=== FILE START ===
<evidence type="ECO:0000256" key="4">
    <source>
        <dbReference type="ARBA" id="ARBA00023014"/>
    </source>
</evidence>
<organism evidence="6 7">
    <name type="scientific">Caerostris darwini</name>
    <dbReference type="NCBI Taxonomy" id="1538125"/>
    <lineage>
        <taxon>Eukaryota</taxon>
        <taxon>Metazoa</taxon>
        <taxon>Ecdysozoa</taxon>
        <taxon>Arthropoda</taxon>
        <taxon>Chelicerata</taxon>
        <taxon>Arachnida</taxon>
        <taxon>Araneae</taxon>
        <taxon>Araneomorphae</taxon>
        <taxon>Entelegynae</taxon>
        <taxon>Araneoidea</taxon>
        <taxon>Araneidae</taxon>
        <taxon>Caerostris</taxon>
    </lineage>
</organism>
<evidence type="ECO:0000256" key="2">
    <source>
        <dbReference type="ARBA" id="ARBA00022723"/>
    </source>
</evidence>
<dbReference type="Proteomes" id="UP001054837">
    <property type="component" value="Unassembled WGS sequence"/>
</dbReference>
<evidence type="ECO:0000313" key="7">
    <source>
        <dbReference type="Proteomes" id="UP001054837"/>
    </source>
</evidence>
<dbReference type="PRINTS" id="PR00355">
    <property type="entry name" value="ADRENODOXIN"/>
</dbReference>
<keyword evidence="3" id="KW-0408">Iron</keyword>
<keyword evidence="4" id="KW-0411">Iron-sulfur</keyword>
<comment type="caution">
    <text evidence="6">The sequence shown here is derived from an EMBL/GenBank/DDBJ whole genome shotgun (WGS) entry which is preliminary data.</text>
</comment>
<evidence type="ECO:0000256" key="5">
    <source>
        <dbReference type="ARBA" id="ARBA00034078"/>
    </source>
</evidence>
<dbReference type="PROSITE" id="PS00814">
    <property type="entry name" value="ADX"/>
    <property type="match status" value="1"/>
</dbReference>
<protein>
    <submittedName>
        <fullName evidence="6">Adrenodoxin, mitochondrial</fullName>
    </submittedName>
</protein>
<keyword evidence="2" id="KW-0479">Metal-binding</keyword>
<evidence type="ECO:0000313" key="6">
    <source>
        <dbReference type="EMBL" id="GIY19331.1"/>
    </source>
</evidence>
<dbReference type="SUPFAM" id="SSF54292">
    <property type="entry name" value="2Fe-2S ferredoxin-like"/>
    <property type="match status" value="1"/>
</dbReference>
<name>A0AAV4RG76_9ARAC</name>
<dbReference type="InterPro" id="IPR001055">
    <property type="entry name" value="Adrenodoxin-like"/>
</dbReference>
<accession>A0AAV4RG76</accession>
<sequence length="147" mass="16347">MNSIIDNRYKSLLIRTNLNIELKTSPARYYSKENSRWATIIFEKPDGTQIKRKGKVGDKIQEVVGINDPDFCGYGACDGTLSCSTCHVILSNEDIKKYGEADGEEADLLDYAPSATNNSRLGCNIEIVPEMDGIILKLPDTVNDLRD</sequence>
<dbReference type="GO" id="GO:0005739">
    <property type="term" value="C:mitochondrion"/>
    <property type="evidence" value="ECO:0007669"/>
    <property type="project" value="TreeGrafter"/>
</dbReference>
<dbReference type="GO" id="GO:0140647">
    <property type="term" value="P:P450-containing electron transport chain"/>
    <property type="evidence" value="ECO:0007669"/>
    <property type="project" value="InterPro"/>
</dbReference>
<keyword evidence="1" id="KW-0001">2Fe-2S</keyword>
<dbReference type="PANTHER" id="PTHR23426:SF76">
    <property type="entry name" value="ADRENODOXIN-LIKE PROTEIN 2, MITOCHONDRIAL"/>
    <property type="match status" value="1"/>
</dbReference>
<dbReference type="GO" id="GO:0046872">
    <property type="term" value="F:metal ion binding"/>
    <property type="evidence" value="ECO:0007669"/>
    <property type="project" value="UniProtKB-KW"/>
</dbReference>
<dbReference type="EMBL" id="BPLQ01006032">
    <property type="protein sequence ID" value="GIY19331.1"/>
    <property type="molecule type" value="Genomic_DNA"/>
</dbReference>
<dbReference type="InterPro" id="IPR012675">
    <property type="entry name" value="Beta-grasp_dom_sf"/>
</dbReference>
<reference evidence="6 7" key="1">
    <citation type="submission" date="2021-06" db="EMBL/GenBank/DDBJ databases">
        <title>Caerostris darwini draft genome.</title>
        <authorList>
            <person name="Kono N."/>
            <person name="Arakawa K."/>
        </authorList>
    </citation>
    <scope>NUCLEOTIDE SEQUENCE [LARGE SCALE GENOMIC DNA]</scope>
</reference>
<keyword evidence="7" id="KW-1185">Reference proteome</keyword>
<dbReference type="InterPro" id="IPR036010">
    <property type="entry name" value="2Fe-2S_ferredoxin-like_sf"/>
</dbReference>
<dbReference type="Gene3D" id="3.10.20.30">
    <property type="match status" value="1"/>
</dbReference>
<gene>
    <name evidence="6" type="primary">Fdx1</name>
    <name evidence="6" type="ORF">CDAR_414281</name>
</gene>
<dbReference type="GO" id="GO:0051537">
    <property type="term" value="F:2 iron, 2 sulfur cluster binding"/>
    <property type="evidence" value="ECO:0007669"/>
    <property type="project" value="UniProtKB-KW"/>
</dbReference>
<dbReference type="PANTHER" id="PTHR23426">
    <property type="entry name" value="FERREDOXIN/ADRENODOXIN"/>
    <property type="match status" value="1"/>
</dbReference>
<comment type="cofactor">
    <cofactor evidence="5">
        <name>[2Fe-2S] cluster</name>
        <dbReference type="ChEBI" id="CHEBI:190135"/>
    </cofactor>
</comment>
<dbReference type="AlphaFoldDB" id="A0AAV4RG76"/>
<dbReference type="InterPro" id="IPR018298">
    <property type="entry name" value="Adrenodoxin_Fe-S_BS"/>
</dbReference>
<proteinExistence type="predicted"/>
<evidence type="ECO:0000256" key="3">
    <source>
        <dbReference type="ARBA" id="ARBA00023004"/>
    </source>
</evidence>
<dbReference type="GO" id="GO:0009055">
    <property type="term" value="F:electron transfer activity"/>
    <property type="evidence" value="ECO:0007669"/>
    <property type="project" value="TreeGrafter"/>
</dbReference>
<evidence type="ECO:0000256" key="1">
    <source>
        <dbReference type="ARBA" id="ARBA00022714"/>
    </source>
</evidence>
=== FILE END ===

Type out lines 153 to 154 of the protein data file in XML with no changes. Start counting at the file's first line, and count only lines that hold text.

<evidence type="ECO:0000256" key="1">
    <source>